Treviglio is just such a centre. The AdP to quadruple the railway lines still comes partly to the aid of the infrastructural policies within the municipal boundaries: work will soon start on facilities for crossing the railway belt that have been planned for some time. By the end of 2013 the construction of an overpass for cyclists and pedestrians will begin, as well two underpasses for similar traffic, three underpasses for vehicles and the completion of an underpass for pedestrians and cyclists in the central station.

The administrators of the Municipality, who have underwritten the programme agreements for their town, have for some time now been expressing the population’s considerable annoyance with the constant presence of building sites and with the production of a large quantity of rubble, which will constitute – because of the lack of alternative urban functions that they represent – an environmental problem for quite some time to come.

6. Conclusions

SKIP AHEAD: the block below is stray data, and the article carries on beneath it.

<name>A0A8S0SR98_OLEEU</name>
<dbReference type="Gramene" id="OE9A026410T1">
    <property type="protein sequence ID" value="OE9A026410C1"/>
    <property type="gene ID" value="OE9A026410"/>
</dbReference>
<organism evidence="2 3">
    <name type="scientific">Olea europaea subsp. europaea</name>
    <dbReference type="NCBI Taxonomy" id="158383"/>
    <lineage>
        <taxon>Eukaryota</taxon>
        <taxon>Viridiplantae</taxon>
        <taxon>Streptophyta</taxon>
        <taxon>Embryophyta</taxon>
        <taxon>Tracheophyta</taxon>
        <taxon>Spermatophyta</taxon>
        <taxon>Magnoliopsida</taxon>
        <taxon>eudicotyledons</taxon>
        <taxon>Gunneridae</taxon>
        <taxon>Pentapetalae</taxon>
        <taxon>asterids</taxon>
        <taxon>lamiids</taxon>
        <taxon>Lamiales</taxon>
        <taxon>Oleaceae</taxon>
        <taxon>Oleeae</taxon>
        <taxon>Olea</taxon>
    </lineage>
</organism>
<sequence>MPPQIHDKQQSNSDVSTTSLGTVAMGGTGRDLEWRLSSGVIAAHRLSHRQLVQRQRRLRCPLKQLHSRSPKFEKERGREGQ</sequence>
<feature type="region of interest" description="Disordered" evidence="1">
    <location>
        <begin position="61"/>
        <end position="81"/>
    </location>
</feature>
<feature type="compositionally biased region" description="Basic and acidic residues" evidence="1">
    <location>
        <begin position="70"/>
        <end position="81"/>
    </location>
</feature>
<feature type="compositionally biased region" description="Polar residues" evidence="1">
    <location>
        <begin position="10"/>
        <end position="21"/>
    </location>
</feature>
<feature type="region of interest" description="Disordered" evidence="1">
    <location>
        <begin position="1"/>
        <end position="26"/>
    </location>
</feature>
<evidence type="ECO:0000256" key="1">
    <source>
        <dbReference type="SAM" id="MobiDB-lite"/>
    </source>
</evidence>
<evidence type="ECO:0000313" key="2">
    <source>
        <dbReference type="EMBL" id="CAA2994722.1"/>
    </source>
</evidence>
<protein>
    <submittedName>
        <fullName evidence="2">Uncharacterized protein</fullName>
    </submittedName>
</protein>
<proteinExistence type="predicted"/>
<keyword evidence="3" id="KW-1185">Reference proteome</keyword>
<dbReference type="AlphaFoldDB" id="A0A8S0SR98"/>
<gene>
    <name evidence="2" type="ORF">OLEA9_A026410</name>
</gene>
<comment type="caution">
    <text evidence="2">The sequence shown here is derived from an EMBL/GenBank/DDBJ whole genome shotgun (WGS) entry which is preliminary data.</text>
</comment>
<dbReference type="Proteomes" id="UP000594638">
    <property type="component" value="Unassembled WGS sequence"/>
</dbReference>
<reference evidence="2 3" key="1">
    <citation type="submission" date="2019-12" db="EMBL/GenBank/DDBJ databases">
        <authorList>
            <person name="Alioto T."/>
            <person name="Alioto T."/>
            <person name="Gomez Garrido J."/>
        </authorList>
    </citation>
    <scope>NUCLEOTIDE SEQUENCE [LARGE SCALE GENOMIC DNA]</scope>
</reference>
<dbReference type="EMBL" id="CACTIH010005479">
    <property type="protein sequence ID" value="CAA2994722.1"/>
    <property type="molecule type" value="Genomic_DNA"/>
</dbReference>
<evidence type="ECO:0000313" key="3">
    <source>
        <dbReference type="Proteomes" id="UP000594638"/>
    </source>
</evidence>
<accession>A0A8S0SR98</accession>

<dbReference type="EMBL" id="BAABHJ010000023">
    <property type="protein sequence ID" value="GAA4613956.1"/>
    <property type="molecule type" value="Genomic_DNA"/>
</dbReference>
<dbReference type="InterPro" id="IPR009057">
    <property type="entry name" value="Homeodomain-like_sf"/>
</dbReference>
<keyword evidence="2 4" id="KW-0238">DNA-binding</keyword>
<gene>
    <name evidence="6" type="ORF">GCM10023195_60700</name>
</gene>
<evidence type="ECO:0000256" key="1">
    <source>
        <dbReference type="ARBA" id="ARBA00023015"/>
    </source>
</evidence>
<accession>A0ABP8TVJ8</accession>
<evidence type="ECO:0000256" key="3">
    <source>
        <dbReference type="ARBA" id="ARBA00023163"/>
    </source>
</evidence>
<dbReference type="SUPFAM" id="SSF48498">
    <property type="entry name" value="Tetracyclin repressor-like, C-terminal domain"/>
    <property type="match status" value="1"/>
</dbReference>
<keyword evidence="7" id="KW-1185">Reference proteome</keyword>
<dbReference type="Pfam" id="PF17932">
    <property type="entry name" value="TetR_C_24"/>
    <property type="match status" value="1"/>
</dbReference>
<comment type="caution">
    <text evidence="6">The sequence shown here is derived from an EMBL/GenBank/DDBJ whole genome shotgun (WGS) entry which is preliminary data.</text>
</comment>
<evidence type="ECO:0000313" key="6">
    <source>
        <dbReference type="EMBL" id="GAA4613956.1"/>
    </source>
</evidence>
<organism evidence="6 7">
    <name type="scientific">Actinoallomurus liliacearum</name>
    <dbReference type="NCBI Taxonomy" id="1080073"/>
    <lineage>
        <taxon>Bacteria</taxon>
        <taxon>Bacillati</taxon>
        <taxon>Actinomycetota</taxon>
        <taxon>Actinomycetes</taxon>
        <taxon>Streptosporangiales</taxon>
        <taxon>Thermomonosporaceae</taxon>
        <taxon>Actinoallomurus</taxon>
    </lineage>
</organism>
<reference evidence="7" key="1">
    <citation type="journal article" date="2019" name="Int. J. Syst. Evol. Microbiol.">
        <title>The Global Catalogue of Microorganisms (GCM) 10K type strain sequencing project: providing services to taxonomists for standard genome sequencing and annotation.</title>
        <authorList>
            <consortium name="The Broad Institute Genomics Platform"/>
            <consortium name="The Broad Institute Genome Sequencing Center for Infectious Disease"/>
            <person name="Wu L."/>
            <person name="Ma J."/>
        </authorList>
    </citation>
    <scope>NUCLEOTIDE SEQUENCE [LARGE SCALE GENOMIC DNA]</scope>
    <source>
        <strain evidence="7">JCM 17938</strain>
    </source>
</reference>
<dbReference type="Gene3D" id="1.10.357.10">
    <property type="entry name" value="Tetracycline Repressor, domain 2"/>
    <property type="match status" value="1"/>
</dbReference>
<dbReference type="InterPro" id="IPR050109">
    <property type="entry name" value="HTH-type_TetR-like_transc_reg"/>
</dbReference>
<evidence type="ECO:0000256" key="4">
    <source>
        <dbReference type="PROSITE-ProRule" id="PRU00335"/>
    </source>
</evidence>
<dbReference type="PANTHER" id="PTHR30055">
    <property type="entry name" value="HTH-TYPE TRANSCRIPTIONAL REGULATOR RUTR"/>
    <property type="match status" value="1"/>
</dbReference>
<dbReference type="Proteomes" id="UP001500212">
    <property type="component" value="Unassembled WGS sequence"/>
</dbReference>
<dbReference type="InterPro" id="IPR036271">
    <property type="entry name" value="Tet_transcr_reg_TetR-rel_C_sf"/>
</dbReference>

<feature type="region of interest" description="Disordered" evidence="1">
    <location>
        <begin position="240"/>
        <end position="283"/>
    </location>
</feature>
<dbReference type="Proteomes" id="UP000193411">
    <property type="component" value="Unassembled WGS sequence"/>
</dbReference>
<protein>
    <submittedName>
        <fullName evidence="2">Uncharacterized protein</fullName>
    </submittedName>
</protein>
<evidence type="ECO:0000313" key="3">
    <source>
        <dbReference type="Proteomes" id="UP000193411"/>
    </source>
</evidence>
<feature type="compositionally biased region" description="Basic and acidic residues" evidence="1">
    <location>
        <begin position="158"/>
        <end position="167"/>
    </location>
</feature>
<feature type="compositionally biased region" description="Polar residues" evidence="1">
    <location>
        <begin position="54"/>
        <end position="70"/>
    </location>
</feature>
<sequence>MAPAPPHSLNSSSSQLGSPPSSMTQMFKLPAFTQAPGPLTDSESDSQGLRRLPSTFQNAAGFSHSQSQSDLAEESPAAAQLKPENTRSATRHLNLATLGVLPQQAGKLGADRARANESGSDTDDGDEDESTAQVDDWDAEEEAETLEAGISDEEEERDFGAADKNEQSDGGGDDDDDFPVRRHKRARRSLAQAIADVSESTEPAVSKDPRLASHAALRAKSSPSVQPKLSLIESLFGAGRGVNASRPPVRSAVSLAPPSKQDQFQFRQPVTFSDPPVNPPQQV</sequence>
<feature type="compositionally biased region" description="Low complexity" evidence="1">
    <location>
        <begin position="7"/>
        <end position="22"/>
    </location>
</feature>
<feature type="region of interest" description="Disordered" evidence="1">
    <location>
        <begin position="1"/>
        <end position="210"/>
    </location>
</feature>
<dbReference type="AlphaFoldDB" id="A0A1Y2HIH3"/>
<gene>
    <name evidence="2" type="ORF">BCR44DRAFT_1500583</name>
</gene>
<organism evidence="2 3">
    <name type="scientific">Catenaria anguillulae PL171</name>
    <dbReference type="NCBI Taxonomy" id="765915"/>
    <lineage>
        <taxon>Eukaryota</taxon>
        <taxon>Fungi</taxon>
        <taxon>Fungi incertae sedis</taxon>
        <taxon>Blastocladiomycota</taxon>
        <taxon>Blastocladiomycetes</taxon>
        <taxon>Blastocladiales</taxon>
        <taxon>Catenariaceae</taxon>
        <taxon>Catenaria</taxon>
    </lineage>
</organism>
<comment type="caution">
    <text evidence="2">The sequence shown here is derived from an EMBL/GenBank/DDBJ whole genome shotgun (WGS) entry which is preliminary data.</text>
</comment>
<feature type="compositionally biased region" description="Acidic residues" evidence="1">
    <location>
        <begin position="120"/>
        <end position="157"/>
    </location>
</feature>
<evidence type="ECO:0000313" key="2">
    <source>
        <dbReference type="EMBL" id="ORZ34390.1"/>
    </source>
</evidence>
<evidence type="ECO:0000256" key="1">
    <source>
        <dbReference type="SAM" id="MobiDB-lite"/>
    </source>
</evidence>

The railway line and BreBeMi motorway projects between Milan and Brescia are giving rise to “new commons”: the territory that benefits from these infrastructures and the services they provide to the community.

The programmed agreements for their implementation are generally valid and their contents consider environmental aspects, aiming to reduce land use when infrastructures cross highly anthropized areas.

Some examples are the many cycle and pedestrian crossings that attempt to minimize the barrier effect of the two major infrastructures, in order to link the towns with their agricultural areas and countryside, as well as the proposed environmental restoration of the Albignano quarry, which would change a formerly disfigured landscape into a leisure area.

However, these good intentions have been compromised by project errors, long realization times and careless management of the implementation phases, all of which increase the discomfort of the population. Seemingly everlasting building sites thwart any environmental mitigation works and  increase the lack of interest in the territory as well as antisocial behaviour (vandalism, illegal occupation of land, spread of petty crime) in what become marginal, inhospitable and socially dangerous areas.

The long waits for the completion of construction work, for the activation of services and for the end of any inconvenience caused by the building sites cause people disaffection and mistrust of the institutions responsible for administrating the land.